In Indiana, driving under the influence (DUI) is usually referred to as "operating while intoxicated" (OWI). Indiana's OWI laws prohibit driving a vehicle:
Following an OWI arrest, an offender generally faces administrative (license-related) penalties and criminal penalties if convicted of OWI in court.
License suspension. Under Indiana's implied consent law, the Bureau of Motor Vehicles (BMV) will suspend the license of any driver who's arrested for OWI and fails or refuses to take a chemical test. Generally, a person fails a chemical test if the results indicate a BAC of .08% or more. If an offender has at least one previous OWI conviction, the suspension periods are:
After an administrative suspension, the BMV will reinstate the person's driving privileges if:
Specialized driving privileges. As long as a motorist didn't refuse a chemical test, the offender can obtain specialized driving privileges to drive during the suspension period. Specialized driving privileges can be granted for 180 days to two and a half years and the offender is generally required to install an ignition interlock device (IID) in the vehicle.
Jail, fines, and community service. A second OWI offense is a level 6 felony if the previous OWI conviction occurred within five years of the current OWI offense or the defendant:
A level 6 felony carries a sentence of six months to two and one-half years in jail and a fine of up to $10,000.
A second OWI conviction is a class 5 felony if the defendant's previous OWI conviction caused death or serious bodily injury. A level 5 felony carries a sentence of one to six years in jail and a maximum fine of $10,000.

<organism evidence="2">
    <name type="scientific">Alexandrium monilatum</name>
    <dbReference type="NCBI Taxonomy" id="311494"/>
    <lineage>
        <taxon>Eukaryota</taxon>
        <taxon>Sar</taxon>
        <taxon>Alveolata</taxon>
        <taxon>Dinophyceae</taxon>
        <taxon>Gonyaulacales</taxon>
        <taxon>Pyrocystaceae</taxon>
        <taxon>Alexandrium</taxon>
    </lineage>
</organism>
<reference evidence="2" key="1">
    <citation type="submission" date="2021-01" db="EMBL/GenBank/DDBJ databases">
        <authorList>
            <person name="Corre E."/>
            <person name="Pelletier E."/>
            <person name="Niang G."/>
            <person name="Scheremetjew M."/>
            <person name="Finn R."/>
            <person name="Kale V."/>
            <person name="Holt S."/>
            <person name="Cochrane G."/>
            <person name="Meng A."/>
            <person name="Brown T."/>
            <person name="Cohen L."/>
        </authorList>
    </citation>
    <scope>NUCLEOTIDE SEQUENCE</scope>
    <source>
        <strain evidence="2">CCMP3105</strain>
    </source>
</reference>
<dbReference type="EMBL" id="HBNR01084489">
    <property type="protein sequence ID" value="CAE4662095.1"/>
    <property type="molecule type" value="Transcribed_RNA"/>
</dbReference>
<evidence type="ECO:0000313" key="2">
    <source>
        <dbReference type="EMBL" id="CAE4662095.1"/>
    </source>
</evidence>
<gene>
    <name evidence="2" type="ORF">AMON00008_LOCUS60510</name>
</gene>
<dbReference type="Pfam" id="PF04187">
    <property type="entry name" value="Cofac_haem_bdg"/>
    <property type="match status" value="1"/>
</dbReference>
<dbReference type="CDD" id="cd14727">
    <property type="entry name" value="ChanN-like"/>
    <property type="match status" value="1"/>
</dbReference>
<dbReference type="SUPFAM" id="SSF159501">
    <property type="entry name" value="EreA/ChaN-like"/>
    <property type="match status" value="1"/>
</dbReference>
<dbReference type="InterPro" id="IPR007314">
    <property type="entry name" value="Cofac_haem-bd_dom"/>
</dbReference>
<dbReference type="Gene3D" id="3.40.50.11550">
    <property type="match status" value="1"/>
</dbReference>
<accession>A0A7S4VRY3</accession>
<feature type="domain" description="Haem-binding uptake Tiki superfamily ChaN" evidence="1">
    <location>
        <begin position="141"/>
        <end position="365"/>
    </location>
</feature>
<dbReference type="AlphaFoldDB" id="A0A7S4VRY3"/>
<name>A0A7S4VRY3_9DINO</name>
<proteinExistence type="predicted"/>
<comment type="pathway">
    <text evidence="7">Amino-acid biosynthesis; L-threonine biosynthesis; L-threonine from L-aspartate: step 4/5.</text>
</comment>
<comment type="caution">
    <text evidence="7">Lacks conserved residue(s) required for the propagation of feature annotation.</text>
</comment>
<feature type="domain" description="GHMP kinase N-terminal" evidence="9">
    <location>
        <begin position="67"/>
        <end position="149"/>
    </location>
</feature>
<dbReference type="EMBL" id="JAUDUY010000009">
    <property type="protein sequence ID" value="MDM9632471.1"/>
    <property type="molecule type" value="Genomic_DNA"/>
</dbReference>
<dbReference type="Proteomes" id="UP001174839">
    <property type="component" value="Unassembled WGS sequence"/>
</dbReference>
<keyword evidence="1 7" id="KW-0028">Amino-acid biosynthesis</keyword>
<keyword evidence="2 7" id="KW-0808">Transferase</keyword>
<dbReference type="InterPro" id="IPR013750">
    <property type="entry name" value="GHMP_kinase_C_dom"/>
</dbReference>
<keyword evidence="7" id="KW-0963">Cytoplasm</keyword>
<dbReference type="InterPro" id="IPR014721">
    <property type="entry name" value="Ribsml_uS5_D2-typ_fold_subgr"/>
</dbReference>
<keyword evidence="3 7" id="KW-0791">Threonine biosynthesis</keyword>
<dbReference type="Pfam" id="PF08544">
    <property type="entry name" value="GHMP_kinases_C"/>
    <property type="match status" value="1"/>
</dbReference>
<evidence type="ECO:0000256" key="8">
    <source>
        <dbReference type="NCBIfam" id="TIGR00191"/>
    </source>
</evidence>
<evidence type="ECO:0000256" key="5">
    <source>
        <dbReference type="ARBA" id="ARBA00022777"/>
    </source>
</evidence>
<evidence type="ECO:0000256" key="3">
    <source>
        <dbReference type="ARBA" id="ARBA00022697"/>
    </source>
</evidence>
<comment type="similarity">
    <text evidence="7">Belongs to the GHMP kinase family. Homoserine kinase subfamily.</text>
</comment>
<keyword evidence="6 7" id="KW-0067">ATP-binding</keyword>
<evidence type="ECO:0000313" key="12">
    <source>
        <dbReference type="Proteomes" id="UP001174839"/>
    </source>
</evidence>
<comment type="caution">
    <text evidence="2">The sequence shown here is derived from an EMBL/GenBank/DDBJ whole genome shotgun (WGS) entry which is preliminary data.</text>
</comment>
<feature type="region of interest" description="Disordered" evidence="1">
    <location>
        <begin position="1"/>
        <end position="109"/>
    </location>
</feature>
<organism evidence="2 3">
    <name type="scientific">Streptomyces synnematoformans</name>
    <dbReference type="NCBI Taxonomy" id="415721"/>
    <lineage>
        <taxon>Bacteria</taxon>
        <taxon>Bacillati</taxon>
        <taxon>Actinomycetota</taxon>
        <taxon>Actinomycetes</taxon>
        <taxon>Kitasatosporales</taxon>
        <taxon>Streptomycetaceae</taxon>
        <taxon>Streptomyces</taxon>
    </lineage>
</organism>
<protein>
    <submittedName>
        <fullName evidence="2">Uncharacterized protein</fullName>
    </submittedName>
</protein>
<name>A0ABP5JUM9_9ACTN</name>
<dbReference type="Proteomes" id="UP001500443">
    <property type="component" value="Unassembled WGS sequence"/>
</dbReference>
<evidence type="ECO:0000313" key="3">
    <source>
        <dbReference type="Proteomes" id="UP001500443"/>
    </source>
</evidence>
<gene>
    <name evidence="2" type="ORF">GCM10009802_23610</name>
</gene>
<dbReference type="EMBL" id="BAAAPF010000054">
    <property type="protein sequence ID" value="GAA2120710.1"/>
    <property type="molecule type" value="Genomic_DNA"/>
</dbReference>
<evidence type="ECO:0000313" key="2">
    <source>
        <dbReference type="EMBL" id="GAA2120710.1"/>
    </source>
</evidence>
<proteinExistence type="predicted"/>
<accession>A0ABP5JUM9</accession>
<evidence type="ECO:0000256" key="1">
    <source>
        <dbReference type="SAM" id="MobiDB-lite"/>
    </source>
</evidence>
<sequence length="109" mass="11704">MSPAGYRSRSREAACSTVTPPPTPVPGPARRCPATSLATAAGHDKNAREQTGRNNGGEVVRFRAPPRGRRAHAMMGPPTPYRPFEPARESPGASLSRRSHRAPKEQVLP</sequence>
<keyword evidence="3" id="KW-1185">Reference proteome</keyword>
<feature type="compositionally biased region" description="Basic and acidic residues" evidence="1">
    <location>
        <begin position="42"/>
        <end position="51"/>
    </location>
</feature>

Regardless of whether the second OWI conviction is a class 5 or 6 felony, all second OWI convictions require a minimum sentence of five days in jail or 240 hours of community service.
License suspension. In addition to the administrative suspension discussed above, the court can impose a license suspension if the defendant is convicted of OWI. The suspension periods can be up to the maximum period of incarceration allowed for the offense. For a second OWI conviction, the suspension periods are:
The time the offender's license was administratively suspended for failing a chemical test is credited towards the court suspension. However, a defendant whose license was suspended for refusing a chemical test is ineligible to receive credit towards the court suspension.
Specialized driving privileges. When a defendant's license has been suspended by the court for an OWI conviction, the court can grant specialized driving privileges for at least 180 days and up to two and a half years. To obtain privileges, the defendant is generally required to install an IID in the vehicle.
Alcohol/drug assessment and treatment. Second OWI offenders are required to undergo an assessment to determine the person's degree of alcohol and/or drug abuse. If appropriate, the defendant must complete an alcohol or drug abuse treatment program. A defendant who suffers from alcohol abuse must complete an alcohol deterrent program.
Victim impact program. Generally, all OWI offenders are required to attend and pay for the costs of a victim impact program (VIP). Offenders must participate in a panel of speakers who have been affected by OWI drivers and visit one of the following: